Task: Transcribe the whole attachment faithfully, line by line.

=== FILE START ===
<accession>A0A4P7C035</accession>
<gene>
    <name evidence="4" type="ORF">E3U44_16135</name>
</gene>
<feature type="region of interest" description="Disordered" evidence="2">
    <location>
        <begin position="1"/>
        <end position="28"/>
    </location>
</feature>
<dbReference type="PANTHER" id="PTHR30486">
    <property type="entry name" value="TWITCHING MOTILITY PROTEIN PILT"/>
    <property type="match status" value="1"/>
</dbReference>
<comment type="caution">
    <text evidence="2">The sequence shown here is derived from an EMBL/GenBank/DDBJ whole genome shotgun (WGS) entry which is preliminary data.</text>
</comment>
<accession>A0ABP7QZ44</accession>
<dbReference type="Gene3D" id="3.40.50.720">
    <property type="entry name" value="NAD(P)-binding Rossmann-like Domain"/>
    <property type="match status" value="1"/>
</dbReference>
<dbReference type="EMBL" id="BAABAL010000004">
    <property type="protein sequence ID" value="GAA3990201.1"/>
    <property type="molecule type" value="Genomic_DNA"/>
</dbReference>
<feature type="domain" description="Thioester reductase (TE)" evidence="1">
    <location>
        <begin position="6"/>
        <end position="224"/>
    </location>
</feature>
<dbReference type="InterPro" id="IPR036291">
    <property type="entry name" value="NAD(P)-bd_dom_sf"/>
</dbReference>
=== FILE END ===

<accession>A0A4P7C035</accession>
<gene>
    <name evidence="4" type="ORF">E3U44_16135</name>
</gene>
<feature type="region of interest" description="Disordered" evidence="2">
    <location>
        <begin position="1"/>
        <end position="28"/>
    </location>
</feature>
<dbReference type="PANTHER" id="PTHR30486">
    <property type="entry name" value="TWITCHING MOTILITY PROTEIN PILT"/>
    <property type="match status" value="1"/>
</dbReference>
<comment type="caution">
    <text evidence="2">The sequence shown here is derived from an EMBL/GenBank/DDBJ whole genome shotgun (WGS) entry which is preliminary data.</text>
</comment>
<accession>A0ABP7QZ44</accession>
<dbReference type="Gene3D" id="3.40.50.720">
    <property type="entry name" value="NAD(P)-binding Rossmann-like Domain"/>
    <property type="match status" value="1"/>
</dbReference>
<dbReference type="EMBL" id="BAABAL010000004">
    <property type="protein sequence ID" value="GAA3990201.1"/>
    <property type="molecule type" value="Genomic_DNA"/>
</dbReference>
<feature type="domain" description="Thioester reductase (TE)" evidence="1">
    <location>
        <begin position="6"/>
        <end position="224"/>
    </location>
</feature>
<dbReference type="InterPro" id="IPR036291">
    <property type="entry name" value="NAD(P)-bd_dom_sf"/>
</dbReference>